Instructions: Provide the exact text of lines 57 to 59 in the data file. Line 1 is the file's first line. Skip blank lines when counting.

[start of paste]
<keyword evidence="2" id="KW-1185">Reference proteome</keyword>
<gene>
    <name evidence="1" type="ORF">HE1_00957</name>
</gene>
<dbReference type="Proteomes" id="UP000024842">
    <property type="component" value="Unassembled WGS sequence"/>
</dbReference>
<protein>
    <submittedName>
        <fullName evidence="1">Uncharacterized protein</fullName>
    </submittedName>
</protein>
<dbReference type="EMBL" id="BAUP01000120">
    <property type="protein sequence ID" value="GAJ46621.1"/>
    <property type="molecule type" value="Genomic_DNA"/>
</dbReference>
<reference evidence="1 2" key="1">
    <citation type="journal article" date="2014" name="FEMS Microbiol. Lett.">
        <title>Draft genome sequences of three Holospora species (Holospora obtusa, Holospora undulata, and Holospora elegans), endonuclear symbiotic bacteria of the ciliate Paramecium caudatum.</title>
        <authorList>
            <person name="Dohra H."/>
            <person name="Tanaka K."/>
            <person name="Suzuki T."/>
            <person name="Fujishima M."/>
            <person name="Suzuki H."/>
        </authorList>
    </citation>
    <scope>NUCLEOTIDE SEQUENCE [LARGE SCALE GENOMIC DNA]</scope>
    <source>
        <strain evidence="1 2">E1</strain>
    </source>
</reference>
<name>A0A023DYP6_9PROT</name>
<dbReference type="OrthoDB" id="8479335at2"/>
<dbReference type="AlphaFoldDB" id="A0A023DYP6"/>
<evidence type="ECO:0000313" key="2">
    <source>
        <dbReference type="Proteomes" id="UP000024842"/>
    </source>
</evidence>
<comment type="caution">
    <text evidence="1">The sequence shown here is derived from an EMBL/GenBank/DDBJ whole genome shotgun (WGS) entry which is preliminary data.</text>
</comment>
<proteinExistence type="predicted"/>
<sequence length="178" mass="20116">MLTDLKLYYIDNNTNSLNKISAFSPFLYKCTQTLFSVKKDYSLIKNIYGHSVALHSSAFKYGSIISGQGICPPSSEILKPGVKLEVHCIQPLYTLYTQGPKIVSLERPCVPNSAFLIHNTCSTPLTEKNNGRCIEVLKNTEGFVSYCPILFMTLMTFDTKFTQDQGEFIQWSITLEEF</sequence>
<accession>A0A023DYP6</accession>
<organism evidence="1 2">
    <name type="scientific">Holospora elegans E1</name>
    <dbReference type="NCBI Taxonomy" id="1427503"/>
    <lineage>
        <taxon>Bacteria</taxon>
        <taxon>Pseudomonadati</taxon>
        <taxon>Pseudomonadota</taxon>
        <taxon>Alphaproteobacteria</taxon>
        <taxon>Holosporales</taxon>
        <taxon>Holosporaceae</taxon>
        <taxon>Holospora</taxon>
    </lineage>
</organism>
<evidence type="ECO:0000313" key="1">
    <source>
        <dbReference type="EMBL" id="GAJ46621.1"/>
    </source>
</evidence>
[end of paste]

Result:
        <taxon>Holospora</taxon>
    </lineage>
</organism>